This week in history

20 years ago Thursday, July 8, 1999

First Baptist invites you to celebrate 50 years

Sunday, July 11, 1999 will mark a special milestone for First Baptist Church of Buena Vista as the church celebrates its 50th Anniversary. The day will coincide with the church’s annual “Western Sunday.” While “Western Sunday” will reflect our country’s legacy, the Jubilee Celebration will focus on the spiritual heritage of the church.

... First Baptist Church was organized March 10, 1949, by a group of 12 persons, and became affiliated with the Conservative Baptist Association of America in October of that year. It was decided to conduct the celebration in July while so many of the summer residents are here to join in the festivities.

40 years ago Thursday, July 5, 1979

Correctional facility escapees captured

Three Buena Vista Correctional Facility escapees have been caught and returned to the institution.

Ralph Spencer, 21, and William Boggs, 22, were reported missing at 4:30 p.m. on June 27. Both were apprehended early the following morning on Trout Creek Pass. Spencer was convicted of aggravated auto theft, and Boggs was serving a sentence for second-degree burglary.

Another escapee, Thomas Duane Trussell, 25, was captured on Trout Creek Pass at 9:58 p.m. on June 29, a little over 2 hours after he was reported missing.

136 years ago

Buena Vista Democrat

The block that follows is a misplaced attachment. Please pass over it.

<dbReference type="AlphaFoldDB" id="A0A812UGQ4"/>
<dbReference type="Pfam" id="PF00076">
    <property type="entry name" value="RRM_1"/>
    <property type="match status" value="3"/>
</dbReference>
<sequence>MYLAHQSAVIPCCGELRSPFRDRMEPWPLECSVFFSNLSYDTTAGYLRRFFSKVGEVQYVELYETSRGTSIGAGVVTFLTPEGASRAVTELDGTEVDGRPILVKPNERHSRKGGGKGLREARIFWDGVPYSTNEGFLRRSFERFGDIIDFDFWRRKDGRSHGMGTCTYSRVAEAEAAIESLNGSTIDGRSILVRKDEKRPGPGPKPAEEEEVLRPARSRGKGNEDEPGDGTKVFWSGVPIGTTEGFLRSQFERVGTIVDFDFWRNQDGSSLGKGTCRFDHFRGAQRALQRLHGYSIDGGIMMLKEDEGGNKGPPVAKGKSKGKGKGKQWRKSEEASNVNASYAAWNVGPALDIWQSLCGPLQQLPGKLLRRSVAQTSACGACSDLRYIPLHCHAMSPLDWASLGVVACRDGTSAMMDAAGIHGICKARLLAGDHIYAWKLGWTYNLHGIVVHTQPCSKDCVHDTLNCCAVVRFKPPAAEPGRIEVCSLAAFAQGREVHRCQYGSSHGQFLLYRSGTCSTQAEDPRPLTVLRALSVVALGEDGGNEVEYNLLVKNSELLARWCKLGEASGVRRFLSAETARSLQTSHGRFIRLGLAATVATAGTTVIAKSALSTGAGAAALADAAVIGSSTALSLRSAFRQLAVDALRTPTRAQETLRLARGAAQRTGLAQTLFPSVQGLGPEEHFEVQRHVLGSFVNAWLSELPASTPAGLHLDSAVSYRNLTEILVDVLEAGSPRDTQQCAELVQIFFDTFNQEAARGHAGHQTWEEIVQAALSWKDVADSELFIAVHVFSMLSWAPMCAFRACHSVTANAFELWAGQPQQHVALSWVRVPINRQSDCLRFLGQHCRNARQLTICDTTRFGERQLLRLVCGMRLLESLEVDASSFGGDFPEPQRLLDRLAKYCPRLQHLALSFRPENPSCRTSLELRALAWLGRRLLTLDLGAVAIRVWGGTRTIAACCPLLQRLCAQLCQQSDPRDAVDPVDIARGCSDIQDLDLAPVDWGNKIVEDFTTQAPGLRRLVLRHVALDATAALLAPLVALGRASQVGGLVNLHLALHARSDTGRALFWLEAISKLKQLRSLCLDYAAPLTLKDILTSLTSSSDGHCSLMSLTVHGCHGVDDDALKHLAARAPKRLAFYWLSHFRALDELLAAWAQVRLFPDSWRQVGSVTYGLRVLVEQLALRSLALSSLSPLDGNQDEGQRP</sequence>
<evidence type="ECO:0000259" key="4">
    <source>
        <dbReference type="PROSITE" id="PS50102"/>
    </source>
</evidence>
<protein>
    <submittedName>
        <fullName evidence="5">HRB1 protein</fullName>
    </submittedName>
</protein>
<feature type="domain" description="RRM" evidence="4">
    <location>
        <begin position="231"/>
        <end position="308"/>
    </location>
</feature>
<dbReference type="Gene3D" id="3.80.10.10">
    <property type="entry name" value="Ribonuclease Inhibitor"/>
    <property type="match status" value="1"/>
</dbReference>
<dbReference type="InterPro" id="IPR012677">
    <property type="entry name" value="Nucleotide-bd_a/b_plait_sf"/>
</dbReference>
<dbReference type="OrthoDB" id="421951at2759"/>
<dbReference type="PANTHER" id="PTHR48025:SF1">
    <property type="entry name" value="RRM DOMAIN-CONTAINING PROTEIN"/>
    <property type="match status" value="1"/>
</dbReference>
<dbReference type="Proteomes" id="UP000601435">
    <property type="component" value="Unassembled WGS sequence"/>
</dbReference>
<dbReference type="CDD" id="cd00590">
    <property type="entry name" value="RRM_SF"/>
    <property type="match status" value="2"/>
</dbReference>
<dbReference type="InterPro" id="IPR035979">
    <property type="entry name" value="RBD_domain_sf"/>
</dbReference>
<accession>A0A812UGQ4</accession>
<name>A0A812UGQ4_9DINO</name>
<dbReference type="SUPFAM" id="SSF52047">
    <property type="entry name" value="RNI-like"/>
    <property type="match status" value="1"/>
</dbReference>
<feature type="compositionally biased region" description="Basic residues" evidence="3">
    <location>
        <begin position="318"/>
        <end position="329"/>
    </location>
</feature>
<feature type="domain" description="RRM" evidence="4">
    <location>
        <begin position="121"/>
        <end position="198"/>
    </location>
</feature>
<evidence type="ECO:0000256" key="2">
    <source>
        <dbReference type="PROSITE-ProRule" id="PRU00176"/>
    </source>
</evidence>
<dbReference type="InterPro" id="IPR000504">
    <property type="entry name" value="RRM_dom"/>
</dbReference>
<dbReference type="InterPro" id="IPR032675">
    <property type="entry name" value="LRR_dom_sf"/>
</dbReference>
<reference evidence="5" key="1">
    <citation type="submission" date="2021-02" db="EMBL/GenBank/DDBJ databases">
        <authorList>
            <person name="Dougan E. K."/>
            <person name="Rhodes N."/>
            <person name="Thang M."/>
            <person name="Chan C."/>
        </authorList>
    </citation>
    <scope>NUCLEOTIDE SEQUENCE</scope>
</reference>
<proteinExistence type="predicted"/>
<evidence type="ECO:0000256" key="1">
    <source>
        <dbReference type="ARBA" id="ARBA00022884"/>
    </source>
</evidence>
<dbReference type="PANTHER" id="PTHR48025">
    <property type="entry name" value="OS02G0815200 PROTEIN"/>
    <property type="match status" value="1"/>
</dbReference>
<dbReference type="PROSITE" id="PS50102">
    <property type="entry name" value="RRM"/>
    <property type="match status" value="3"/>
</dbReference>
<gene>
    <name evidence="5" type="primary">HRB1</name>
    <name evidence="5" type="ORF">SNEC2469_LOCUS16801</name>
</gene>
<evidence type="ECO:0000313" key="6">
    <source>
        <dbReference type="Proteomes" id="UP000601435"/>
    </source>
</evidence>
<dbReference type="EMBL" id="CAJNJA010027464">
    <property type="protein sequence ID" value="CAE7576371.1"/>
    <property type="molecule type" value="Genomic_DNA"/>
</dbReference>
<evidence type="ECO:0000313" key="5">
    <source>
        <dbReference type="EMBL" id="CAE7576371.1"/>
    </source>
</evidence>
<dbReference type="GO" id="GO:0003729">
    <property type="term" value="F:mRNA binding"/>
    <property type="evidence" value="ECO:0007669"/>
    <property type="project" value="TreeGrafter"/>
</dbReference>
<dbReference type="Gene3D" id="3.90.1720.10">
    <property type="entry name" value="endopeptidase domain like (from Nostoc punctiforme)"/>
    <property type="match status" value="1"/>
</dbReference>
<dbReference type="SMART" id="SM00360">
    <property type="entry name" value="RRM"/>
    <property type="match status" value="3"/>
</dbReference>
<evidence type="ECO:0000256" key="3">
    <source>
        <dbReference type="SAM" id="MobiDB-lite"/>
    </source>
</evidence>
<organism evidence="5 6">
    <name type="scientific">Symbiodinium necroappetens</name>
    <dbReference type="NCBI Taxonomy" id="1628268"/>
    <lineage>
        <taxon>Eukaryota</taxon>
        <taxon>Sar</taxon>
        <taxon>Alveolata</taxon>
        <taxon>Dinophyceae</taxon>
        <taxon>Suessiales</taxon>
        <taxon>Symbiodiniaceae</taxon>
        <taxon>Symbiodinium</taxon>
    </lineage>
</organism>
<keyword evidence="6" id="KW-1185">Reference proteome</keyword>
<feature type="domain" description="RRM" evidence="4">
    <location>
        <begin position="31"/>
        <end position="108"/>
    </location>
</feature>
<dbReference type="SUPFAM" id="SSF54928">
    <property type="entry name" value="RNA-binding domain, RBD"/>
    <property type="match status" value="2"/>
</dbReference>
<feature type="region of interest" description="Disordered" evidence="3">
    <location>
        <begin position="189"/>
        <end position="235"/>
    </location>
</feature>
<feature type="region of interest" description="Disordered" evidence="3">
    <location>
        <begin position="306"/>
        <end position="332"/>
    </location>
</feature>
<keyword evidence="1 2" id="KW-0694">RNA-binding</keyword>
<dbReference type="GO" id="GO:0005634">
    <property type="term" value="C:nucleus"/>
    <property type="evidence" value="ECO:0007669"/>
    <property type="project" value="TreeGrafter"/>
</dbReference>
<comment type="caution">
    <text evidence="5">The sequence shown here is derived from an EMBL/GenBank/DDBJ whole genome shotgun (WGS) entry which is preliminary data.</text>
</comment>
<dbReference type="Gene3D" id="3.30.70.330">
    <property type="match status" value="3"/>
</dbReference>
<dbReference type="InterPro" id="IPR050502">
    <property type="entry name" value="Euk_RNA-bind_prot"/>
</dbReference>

Thursday, June 28, 1883

The Denver News is the leading and most enterprising paper in the state. Its Sunday edition numbers 16 pages.

The Denver Republican has taken up a fight against the Wood River country, or the Union Pacific Railroad, whichever you please. There is scarcely a necessity for this. Wood River will not hurt Colorado in the least, while the railroads will help us. It will give the people who are up there a chance to get into Colorado with much less trouble as soon as they get it into their heads there is nothing there to stay for.

The reports which come from Chicago regarding cable railroad are not encouraging. If the press agent may be relied upon as impartial they are but very little faster and afford but slightly better facilities than the horse car, and they are as sure in their aim and as fatal in their execution as the average toy pistol. The system is, at any rate, evidently better suited to suburban travel than to travel in the crowded streets.

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